Masthead - Climate Control Journal


The design and construction of a new building or urban area is a highly complex project, which needs to take into account a plethora of considerations, including safety, durability, aesthetics, energy efficiency, sustainability and cost-effectiveness.

One critical concern is pedestrian wind comfort. The fact that a new structure impacts the microclimate in its vicinity makes wind engineering a serious application to pay attention to for many architects, civil engineers and urban planners.

Depending on its shape, height and location, a building can have a positive or negative impact on wind direction, wind speed, radiation, air pollution and more. Increased wind speeds, for example, is a common phenomenon that appears at the pedestrian level around a high-rise or buildings characterised by a complex shape.

Flatiron Building, New York City


A famous example is the Flatiron Building, in New York City, between East 22nd and East 23rd streets. The building splits Broadway and Fifth Avenue and sits at the end of an open passageway created by Madison Square Park, in the north. Due to the geography of its location, the wind currents around the building can be treacherous. The layout of the area, combined with the shape of the building, can create unpredictable gusts of wind, which are uncomfortable for pedestrians. This is actually one of the reasons the building has become so famous since its construction in 1902. The building had raised fears that the structural system would not be able to endure the wind loads, but this has not been the case. The engineers designed it to endure winds four times stronger than are generated on site. Owing to the building’s shape, wind currents from the leading edge of the building move in a vortex pattern in both up and down directions. Nevertheless, pedestrian wind comfort does remain an issue for the iconic building and is a lesson for all new construction projects.

Along with pedestrian comfort, wind safety is even more important, with reports showing cases of serious injuries and even deaths caused by high wind speed in urban areas.

In most countries, construction projects require compliance with a wind engineering standard, such as NEN 8100 for wind nuisance and ASCE 7 for wind loads.

Assessment of pedestrian wind comfort with online CFD simulation (Source: SimScale)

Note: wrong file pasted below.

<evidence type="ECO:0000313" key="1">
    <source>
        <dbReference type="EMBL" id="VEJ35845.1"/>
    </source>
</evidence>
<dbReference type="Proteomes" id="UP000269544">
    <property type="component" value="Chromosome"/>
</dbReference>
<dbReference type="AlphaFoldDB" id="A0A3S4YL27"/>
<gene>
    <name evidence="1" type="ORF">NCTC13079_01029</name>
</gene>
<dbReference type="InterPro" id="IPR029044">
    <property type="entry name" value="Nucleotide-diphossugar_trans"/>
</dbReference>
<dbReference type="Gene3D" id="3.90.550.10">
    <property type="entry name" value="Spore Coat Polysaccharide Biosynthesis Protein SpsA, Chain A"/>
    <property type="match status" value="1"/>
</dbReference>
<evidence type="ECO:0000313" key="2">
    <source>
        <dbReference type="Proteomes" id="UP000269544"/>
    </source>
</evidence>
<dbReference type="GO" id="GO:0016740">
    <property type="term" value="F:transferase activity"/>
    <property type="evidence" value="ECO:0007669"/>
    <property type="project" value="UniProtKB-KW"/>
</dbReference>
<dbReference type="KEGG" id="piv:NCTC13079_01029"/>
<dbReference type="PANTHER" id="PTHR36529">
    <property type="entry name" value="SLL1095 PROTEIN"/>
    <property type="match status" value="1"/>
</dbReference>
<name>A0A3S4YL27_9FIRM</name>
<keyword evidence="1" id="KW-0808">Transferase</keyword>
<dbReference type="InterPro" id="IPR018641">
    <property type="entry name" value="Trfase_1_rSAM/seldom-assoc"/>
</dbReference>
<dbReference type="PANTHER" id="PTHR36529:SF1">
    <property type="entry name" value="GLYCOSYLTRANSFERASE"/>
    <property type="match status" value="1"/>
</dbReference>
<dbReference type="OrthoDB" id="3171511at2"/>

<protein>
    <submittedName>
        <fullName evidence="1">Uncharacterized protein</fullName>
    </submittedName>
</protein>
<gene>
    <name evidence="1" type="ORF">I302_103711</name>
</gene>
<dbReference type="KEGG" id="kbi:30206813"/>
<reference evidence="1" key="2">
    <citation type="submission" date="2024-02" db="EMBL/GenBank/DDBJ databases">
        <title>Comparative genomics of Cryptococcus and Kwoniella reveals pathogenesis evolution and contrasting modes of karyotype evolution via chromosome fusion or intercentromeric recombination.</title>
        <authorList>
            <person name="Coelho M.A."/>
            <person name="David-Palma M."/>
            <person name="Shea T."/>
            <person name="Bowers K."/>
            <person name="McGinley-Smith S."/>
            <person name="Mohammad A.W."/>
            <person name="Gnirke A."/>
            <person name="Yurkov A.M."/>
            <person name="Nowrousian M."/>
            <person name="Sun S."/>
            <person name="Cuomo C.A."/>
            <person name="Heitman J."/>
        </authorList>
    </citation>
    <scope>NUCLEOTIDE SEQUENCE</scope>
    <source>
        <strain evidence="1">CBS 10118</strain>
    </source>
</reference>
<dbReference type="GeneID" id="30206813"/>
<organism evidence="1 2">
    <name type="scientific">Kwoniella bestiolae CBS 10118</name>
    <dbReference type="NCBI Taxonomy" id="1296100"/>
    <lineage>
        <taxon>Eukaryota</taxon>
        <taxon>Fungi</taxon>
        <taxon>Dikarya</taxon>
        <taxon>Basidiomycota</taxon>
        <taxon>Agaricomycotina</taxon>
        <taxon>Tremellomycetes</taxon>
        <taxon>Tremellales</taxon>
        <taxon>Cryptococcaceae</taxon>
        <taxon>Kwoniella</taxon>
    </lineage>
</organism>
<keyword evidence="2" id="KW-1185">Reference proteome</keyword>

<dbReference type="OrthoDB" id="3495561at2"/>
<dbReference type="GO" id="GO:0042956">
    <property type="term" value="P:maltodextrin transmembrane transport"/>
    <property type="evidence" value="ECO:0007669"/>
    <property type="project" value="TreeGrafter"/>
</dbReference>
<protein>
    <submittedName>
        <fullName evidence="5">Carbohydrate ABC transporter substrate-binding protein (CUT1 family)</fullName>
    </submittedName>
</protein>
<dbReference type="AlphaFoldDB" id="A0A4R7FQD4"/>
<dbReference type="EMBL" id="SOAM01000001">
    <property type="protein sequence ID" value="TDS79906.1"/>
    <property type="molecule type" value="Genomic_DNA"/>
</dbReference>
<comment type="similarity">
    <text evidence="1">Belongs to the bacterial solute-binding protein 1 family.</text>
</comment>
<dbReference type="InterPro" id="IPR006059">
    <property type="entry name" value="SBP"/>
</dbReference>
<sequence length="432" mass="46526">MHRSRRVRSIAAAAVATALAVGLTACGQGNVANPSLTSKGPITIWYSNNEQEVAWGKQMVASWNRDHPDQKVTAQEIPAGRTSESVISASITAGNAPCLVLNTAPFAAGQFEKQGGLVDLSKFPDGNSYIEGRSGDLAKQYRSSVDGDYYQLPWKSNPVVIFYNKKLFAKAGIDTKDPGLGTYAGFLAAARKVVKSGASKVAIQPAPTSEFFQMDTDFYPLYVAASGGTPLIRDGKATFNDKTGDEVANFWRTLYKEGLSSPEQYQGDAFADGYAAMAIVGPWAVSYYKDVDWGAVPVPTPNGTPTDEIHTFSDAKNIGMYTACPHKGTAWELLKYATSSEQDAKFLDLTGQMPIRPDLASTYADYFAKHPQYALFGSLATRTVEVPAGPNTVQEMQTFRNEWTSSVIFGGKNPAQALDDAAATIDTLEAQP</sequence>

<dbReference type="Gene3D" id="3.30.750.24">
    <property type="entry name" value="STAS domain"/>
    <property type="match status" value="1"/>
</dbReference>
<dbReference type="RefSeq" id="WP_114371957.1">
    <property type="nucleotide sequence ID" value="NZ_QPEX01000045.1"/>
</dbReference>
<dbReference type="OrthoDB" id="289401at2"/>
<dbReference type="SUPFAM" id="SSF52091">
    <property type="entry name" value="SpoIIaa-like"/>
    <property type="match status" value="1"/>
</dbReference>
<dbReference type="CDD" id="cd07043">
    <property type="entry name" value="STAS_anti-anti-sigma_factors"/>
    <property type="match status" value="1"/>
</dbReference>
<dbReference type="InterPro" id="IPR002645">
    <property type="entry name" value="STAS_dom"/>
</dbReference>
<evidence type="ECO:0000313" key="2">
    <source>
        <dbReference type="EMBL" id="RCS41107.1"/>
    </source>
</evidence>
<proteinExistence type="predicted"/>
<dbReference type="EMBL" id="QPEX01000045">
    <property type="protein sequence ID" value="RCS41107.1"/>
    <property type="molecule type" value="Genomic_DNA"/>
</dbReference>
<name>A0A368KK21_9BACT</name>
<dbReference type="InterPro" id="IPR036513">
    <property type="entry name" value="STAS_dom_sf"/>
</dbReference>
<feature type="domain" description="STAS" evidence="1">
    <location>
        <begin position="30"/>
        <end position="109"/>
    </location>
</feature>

In complying with these standards and ensuring pedestrian safety and comfort, engineering solutions are indispensable. Wind tunnel testing and numerical simulation with CFD are the tools used to investigate wind flow around a building configuration or a built-environment.

Wind effects to consider in urban planning

The most important considerations and wind effects in assessing pedestrian wind comfort are corner acceleration, Venturi or channeling effect, downwash effect and passages.

The corners of buildings are the regions that can create the highest discomfort in a built-environment, especially if high-rise buildings are present. The phenomenon of corner acceleration is caused by sharp building shapes, which can cause accelerations around the corners even for oblique winds. Further effects, like the side vortices, can be created from the difference in pressure between the front (with high pressure) and the sides (with low pressure) of the building. In these regions, wind engineering experts recommend not placing any gardens or public spaces, to ensure wind comfort and safety.

CFD simulation showing an example of corner acceleration around buildings (Source: SimScale)


The Venturi effect (or channeling effect) is the reduction in wind pressure, which happens when wind flows through a constricted area between two buildings, which results in wind acceleration through this channel. This effect can create high winds, which can be unsafe for pedestrians.


CFD simulation showing an example of Venturi or channeling effect between buildings (Source: SimScale)


The downwash effect is mainly caused by tall buildings, which capture winds at higher levels and redirect them to the ground. This causes a three-dimensional flow moving downwards and often creating a large recirculation at the ground level, together causing increased wind activity.

The fourth effect, passages, can create a high amplification factor and a strong wind jet, which forms when the flow with high pressure from the stagnation side tries to escape through the passage.

CFD simulation showing an example of downwash and another 3D effect between buildings (Source: SimScale)


This article presents a comparison between a CFD simulation study, created by online simulation provider SimScale and experimental results taken from the Guidebook for Practical Applications of CFD to Pedestrian Wind Environment around Buildings, published by the Architectural Institute of Japan (AIJ) in 2008. The guidebook sets the standards for cross-comparison between the results of CFD predictions, wind tunnel tests and field measurements, and is helpful in determining the accuracy of CFD codes for pedestrian wind comfort assessments.

Wind comfort validation study with SimScale online CFD simulation (Source: SimScale)



With the construction industry constantly growing, technological advancements are the driving force behind better urban designs, dedicated to a higher standard of living and increased comfort for residents and pedestrians.

Wind engineering is integrated into a multidisciplinary approach to building design and construction projects. In this set-up, CFD simulation and wind tunnel studies are key solutions in ensuring pedestrian wind comfort and safety. With the emergence of cloud-based simulation software, this technology is becoming more accessible than ever before. Right on time for a new era in urban planning – the future is now.

The writer is Team Manager, Application Engineering, SimScale.

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